Politics

30-story tower planned at foot of Baldwin Hills raises a fuss

lacienga-jefferson-renderin.jpgRendering.


This is the kind of completely new development turn for Los Angeles that should get a thorough debate in the political arena but that rarely does — didn't in the last mayoral race and I'll bet won't in next year's campaign either. It's a mega-development already approved by the City Council for the former KABC Radio site on La Cienega Boulevard at Jefferson Boulevard. The most noticeable element of the 11-acre Cumulus plan is a residential tower OK'd to rise 30 stories.

If you know the area, where the city limits of Los Angeles bump up against Ballona Creek and Culver City's hot Hayden Tract district, you know there is nothing anywhere close to that high within miles. Just trying to go from memory here, but I don't think there is a 30-story building anywhere along La Cienega, including in dense areas such as Beverly Hills, West Hollywood and around Beverly Center. So this would erect a 30-story tower in front of the view from (and of) the Baldwin Hills and Kenneth Hahn Park, along with a mixed-use mega-development in a part of town that has nothing of that intensity. This is just up La Cienega from the Target store (the former Fedco) at Rodeo Road. The media reporting on the project struggle with what to label the neighborhood: I've seen West Adams, Southwest LA, Baldwin Hills, and even South Los Angeles (in the LA Times.)

So it would be establishing a brand-new high-rise focus on the skyline in a corner of Los Angeles where nothing pierces the sky now and where that level of development has never existed. When you go high-rise in Los Angeles, you don't just intensify traffic and density at an intersection, you also alter views and can render a whole bunch of single-family homes as no longer private or in full sunlight. The twist here is the Expo Line station at La Cienega. The planning concept behind all of the new transit lines in LA is to concentrate future development around the stations. So through that lens, plopping a 30-story tower by the La Cienega/Jefferson station makes civic sense.

The community around La Cienega and Jefferson sounds torn in the recent news coverage — new stores and restaurants would be welcome by many in the neighborhood, but there's also concern about traffic and density in an area that is already a a major pass-through route between Central LA, Hollywood and the LAX area. What makes this different from the ordinary politics of growth, density and traffic is that this is creating a permanent new high-rise center in a part of the city that never was one before. Just the kind of thing you'd think would get a complete citywide airing before going forward.

The new news that brings this all up now is a lawsuit filed against the project. From the LA Times story:

In a lawsuit filed last month, the Crenshaw Subway Coalition and Friends of the Neighborhood Integrity Initiative say city officials violated state and local laws when it approved the project. The City Council amended zoning and height restrictions to permit the high-rise.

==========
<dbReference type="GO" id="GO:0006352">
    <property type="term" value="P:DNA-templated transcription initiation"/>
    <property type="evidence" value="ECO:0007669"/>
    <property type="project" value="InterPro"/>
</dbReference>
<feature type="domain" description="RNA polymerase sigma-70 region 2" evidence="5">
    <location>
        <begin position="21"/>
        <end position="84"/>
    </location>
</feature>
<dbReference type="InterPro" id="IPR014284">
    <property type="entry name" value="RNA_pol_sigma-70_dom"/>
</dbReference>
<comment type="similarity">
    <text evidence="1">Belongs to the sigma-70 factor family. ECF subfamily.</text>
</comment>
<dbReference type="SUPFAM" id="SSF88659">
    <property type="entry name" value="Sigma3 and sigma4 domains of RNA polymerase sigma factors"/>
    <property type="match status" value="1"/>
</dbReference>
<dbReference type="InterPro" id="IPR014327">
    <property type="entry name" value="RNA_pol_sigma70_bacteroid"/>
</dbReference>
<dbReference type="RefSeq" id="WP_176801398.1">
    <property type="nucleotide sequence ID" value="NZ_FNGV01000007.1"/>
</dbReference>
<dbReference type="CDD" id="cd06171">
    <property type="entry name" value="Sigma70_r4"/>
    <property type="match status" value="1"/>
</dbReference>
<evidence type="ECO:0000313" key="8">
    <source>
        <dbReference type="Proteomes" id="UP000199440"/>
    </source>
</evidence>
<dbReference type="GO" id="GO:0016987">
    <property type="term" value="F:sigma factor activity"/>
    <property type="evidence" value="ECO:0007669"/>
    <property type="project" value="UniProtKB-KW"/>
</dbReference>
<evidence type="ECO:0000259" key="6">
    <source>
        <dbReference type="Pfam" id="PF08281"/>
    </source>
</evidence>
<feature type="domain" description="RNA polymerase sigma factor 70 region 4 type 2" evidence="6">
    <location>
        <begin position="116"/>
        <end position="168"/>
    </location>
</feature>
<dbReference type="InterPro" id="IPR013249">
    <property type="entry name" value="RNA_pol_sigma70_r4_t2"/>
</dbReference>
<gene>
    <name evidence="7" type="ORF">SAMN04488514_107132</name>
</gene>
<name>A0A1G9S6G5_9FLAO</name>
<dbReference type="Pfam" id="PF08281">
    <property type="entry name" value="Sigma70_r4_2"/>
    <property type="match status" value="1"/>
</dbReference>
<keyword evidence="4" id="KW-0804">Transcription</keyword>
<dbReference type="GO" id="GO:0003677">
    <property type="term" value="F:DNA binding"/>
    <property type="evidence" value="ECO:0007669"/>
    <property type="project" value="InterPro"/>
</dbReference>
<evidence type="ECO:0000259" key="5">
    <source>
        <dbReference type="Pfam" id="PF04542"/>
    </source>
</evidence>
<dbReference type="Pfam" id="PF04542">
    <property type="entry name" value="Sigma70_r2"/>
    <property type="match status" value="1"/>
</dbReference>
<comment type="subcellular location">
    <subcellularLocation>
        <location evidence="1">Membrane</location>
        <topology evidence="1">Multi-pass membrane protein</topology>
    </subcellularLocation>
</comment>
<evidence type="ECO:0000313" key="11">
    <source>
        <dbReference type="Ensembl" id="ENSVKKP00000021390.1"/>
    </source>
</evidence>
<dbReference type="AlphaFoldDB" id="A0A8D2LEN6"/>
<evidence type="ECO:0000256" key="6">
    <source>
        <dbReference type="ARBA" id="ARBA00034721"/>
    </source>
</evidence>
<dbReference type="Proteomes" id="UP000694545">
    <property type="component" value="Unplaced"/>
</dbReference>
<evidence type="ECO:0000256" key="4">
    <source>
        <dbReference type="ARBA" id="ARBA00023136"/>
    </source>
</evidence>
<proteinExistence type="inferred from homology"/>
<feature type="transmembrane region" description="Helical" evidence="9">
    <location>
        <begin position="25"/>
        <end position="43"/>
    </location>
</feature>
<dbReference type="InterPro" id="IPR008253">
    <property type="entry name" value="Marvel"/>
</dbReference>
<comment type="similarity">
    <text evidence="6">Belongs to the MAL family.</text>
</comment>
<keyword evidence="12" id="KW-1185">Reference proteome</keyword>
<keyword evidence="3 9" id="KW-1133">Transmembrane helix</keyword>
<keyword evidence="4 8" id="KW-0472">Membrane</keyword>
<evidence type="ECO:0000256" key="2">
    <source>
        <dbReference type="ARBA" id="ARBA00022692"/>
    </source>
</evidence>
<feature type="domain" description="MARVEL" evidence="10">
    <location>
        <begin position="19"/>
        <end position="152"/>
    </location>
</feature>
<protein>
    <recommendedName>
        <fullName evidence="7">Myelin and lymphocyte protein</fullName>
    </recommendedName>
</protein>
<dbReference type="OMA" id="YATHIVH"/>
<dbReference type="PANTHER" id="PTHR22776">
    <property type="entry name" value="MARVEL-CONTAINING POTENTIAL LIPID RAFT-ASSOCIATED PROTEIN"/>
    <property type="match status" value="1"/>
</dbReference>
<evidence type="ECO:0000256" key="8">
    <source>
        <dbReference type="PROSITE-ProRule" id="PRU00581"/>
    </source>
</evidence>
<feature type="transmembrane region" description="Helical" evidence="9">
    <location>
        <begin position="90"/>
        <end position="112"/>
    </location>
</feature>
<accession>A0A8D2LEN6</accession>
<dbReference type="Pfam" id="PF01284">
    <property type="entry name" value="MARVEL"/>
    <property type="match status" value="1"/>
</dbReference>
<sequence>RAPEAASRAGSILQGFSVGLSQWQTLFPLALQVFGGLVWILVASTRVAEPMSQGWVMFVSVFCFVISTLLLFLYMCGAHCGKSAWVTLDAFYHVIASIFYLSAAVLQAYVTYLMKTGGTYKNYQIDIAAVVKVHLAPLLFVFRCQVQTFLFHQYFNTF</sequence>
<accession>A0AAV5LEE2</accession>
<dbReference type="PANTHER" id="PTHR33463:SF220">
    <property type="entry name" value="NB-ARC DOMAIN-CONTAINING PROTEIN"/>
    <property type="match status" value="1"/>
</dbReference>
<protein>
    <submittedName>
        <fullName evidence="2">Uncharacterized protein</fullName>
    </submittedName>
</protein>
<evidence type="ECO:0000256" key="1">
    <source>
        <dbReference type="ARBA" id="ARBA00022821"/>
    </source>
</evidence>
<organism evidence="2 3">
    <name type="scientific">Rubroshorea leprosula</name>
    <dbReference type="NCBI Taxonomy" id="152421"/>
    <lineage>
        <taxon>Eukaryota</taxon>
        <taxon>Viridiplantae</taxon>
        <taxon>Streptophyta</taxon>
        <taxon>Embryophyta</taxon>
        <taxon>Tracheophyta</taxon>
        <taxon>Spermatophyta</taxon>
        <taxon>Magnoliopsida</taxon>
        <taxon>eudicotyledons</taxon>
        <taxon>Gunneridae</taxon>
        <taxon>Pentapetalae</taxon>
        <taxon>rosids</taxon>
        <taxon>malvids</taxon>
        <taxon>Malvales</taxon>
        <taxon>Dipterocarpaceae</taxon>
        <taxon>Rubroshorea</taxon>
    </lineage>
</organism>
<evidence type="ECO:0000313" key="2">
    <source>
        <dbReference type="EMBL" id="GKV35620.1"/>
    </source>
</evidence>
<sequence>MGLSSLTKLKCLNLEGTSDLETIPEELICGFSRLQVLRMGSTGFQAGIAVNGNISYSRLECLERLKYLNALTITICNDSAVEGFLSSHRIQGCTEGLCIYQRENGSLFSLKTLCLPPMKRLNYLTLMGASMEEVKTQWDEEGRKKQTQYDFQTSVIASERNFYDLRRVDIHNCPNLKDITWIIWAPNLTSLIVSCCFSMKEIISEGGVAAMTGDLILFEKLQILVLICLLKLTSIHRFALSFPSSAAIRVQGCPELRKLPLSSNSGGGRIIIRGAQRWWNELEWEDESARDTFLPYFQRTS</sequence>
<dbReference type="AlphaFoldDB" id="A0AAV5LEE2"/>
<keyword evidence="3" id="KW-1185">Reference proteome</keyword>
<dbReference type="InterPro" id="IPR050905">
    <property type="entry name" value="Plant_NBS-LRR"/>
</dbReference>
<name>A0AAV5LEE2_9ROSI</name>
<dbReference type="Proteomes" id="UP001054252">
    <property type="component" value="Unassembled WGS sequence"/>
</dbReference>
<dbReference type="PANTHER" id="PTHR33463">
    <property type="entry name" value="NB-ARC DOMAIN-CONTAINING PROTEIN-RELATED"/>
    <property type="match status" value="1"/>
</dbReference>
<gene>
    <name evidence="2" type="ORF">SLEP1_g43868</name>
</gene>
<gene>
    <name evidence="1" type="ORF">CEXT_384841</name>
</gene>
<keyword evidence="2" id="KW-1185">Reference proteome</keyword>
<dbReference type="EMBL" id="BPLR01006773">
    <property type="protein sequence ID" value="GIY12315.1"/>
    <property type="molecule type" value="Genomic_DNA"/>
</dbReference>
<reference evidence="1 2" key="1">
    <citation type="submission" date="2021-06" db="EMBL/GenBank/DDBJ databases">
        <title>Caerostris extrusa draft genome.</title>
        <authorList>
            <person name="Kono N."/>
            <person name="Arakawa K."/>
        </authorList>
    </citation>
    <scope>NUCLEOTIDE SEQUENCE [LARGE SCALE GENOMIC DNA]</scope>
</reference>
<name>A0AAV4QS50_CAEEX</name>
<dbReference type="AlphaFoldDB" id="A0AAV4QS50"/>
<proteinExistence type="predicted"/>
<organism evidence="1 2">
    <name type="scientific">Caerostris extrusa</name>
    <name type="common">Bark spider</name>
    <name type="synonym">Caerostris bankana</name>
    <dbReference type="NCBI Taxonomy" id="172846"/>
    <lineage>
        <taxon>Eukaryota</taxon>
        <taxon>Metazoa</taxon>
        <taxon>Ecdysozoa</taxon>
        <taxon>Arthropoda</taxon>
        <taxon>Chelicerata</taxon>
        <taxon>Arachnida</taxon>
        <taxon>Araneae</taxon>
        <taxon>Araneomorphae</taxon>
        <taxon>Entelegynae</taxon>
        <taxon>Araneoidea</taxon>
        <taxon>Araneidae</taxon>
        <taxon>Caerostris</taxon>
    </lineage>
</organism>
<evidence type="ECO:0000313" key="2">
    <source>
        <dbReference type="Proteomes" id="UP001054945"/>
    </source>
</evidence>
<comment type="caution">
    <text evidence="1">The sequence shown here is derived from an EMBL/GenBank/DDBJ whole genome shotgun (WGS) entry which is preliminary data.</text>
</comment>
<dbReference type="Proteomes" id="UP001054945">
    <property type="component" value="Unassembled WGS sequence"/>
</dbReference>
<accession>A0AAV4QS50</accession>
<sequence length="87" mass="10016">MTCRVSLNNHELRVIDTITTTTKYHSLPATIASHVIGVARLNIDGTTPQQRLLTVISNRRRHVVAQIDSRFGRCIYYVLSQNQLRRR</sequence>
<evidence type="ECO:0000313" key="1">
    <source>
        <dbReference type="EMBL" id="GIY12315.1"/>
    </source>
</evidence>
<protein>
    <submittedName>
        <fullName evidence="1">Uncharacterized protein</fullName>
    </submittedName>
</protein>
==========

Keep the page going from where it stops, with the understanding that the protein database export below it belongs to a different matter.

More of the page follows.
Opponents said the tower would be too tall and the housing complex too dense for the area. Additionally, they said the massive development would further congest major streets, which are popular routes to LAX.

“We are in areas where we have been frequently deprived of these services,” said Damien Goodmon, head of the Crenshaw Subway Coalition. “We want them, but you can’t tell us to get that we have to put up with out-of-scale, out-of-character development that is going to overburden our area and not even be affordable for us.”

City officials would not comment on the lawsuit, but said that there has been overwhelming support for the project. During the two-year approval process and multiple meetings, hundreds of residents said they backed it, said Vanessa Rodriguez, a spokeswoman for L.A. City Councilman Herb Wesson, who represents the area where the project is slated to be built.

“It’s unfortunate that the only concerns about this project are coming from outside of the community,” she said. Residents’ input was “instrumental in creating the vision for the project. This is about having community members shop in the community they live in and bringing new amenities to the neighborhood.”

And at Curbed:

The two groups say the project is in an area where the tallest buildings are only four stories tall.


The Crenshaw Subway Coalition unsuccessfully sued Metro over the Crenshaw Line light rail, which will cut through Leimert Park, Hyde Park, Inglewood, and eventually have a stop that connects to LAX. The coalition had argued construction would ravage businesses along Crenshaw Boulevard. It wanted an underground segment as opposed to above-ground rail there.

Friends of the Neighborhood Integrity Initiative is a group described as "supporters of the ballot measure" of the same name. Its spokeswoman is Jill Stewart, who is the campaign director for the Coalition to Preserve LA, the group sponsoring the Neighborhood Integrity Initiative up for vote in November. That initiative seeks to slow down development citywide by requiring city planners to strictly adhere to the city's outdated General Plan.

Construction on the West Adams mixed-user was expected to begin in 2018.


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